In the 1980’s Hollister participated in two major seismic survey projects in Alaska and Italy, and applied what he learned there to development of the ACCRETE project in 1993, arguably the biggest scientific accomplishment of Hollister’s career. He reasoned that improved seismic images of western North America would be accomplished in British Columbia by using airguns towed behind a ship that could fire thousands of pulses at a known location and time, with the pulses being recorded by hundreds of closely spaced portable seismometers placed along the shores of the fjords and into the continental interior. The flagship experiment of ACCRETE was a combined offshore/ onshore seismic study that provided an unprecedented image of the top 50 kilometers of the Earth’s crust and mantle for a 500-by-300- km area straddling the Alaska-British Columbia border. By 2006, Lincoln, working with his former student Chris Andronicos, brought the final results together in a paper that proposes a unified theory for the formation of continental crust.
In starting ACCRETE, Lincoln gained the support of local residents who had at first worried that the project might be environmentally threatening through the use of airguns in inland waterways where fishing is the basis of the local economy. He found, however, that the local residents were very receptive to learning what was to be done and how and why. Understanding led to reduced fear, and ACCRETE gained the permissions to proceed from government agencies, community groups, and native tribes. The lengthy negotiations with leaders of several tribal councils to carry on research on their lands led to subsequent cooperative educational outreach projects with the tribes and with other community groups and schools in the region. Later, at a tribal council meeting, Lincoln presented the Nisga’a Nation a Princeton University NCAA trophy basketball, signed by the coaches of back-to-back Ivy League championship teams.
In 1987 Lincoln and his wife, Sarah, joined a six-week expedition organized by his now-late brother, Charlie, which traversed on foot along and across the Himalayas of Bhutan. This exhibition marked the beginning of a research program based in Bhutan that continues to the present. These expeditions led to the discovery of the process by which hot rock is rapidly expelled from between rigid, converging plates, and marked a major step toward his goal of formulating a unified theory of how continents form.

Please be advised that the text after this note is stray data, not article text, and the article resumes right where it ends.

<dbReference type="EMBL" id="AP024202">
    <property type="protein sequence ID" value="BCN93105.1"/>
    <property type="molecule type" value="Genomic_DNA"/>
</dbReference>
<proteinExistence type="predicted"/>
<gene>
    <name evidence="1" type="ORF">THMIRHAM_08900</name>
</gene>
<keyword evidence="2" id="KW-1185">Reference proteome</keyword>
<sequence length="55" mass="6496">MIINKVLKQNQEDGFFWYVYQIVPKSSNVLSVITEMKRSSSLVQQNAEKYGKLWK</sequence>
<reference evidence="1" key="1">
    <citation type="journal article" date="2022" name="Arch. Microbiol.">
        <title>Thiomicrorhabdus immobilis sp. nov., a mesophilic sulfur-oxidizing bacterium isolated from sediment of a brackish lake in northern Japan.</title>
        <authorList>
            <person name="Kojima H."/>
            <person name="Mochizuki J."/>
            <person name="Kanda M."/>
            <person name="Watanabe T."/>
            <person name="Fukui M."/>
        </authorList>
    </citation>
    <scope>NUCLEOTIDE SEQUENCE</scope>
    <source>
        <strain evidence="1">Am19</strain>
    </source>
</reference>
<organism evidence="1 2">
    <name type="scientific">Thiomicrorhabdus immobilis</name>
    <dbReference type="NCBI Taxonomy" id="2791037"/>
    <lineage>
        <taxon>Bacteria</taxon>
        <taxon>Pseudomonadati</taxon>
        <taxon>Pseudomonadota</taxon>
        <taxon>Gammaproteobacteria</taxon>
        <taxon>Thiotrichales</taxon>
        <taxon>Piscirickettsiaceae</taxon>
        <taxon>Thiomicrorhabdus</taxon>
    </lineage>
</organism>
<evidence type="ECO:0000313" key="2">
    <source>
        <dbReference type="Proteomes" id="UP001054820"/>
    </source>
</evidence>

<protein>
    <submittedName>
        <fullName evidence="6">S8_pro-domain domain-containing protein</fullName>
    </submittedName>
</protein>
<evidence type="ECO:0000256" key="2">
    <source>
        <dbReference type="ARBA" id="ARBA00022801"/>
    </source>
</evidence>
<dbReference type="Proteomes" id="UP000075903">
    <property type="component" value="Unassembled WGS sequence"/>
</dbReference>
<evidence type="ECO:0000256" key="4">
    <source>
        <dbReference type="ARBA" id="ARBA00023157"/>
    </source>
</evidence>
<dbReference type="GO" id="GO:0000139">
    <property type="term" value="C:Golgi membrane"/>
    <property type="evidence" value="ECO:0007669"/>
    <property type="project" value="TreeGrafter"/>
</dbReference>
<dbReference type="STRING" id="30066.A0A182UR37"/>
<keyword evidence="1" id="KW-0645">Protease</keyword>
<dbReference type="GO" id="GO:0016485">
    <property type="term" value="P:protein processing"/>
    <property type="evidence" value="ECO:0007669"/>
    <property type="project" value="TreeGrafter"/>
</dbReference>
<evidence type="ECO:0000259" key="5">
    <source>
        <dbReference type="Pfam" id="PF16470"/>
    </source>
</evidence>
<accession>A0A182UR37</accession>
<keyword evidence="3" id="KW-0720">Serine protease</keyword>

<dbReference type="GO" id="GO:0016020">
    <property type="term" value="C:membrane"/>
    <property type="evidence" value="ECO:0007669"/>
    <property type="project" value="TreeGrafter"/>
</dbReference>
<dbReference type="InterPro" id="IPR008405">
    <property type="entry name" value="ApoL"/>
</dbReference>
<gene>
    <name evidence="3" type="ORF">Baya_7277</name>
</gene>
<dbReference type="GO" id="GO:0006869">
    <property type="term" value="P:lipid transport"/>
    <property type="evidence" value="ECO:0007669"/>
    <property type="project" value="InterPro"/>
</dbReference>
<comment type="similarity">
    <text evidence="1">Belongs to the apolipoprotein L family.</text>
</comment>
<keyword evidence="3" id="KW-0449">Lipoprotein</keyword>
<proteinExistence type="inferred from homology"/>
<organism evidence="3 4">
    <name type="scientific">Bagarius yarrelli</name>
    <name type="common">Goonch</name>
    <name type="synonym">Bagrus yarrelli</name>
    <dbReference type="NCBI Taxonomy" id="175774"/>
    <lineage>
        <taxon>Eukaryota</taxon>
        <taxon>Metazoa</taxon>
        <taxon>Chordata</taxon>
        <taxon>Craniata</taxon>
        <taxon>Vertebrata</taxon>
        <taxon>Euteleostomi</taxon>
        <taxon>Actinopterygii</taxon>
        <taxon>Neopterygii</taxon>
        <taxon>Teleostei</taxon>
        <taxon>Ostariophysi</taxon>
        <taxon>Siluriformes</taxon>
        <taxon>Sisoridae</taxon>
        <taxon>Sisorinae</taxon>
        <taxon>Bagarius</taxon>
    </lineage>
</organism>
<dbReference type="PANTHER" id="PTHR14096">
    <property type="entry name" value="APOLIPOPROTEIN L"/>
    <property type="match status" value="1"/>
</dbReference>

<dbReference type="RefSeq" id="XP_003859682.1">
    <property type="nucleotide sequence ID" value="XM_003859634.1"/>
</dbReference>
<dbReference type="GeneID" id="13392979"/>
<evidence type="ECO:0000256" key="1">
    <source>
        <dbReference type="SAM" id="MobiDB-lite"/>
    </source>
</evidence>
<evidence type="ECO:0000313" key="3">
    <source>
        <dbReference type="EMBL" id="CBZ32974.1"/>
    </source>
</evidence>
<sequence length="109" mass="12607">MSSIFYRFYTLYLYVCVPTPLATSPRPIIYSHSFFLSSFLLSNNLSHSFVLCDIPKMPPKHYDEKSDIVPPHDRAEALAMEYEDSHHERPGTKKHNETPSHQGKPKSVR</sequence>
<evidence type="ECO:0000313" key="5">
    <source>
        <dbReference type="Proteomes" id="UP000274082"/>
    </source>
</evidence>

Lincoln thoroughly enjoyed teaching about rocks and minerals. He built his courses around natural occurrences, and he expanded the range of field experiences for his students to include many areas of the West; he also took classes to British Columbia and to Brittany, France. His favorite area for field trips was northern New Mexico, which is rich in occurrences of spectacular metamorphic and igneous rocks. The students collected samples to bring back to Princeton to use as a basis for class projects, and they learned mineralogy and petrology as they worked on the samples they had collected. One of his most important legacies, beyond his contributions to our understanding of the Earth, is his impact on both graduate and undergraduate students, exciting their interest in the subject and inspiring their own careers and accomplishments.
Innovation in methods marked Lincoln’s career, as his tools of research continuously evolved—he was one of the first to apply the electron microprobe to the study of chemical zoning in rock-forming minerals, was one of the first to use jet-powered helicopters to reach previously inaccessible regions of mountain belts, introduced the study of fluid inclusions in metamorphic rocks to petrologists in North America, and was the first to use a seismic ship for studying metamorphic geology. He also greatly benefited from the Apollo rockets that carried his “field assistants” to the moon to bring back rocks formed during the first quarter of the history of the solar system.